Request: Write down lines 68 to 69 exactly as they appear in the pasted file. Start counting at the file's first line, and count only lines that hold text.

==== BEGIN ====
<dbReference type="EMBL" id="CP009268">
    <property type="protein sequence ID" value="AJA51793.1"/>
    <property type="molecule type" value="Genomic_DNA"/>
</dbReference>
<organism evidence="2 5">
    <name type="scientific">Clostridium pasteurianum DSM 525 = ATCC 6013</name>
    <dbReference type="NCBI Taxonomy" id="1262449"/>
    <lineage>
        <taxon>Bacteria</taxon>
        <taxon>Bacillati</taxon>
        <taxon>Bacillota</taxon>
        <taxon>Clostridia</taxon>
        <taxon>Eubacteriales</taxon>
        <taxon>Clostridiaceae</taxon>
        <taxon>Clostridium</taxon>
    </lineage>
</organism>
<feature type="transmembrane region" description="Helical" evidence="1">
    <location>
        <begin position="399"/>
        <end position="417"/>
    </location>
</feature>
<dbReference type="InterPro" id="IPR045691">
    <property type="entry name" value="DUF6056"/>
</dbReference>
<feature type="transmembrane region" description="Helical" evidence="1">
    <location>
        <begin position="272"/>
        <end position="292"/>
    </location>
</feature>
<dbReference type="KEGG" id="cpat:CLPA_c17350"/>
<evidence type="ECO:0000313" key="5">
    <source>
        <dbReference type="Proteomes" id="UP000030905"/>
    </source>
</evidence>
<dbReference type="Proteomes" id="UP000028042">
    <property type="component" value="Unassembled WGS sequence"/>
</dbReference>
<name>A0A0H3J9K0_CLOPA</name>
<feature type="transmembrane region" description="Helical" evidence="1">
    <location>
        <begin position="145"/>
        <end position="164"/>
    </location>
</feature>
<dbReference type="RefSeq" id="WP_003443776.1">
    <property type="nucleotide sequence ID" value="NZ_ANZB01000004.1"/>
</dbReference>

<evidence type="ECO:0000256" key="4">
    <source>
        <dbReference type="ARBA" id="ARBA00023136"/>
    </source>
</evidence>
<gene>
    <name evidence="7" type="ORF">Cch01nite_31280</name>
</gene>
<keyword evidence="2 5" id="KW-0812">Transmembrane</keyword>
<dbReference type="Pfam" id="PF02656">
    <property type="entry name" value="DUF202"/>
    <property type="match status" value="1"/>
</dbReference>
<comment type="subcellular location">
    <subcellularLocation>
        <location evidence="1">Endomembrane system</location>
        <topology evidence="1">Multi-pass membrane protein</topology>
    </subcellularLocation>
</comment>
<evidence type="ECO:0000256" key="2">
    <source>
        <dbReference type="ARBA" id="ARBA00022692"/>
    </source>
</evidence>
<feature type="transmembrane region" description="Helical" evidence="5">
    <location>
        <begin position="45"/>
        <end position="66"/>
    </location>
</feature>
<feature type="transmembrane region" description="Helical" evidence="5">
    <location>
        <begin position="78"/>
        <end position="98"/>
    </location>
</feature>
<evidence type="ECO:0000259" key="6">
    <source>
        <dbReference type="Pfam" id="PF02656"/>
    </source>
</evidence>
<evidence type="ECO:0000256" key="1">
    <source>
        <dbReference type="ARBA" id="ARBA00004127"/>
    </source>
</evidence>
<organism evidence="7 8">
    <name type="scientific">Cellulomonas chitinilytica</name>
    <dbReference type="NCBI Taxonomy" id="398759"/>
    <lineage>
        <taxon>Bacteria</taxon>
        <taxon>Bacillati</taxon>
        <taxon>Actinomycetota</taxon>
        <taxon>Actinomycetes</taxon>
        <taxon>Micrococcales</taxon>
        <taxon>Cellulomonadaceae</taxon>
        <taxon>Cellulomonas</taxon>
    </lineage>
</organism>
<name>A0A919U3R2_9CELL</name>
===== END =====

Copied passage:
        <topology evidence="1">Multi-pass membrane protein</topology>
    </subcellularLocation>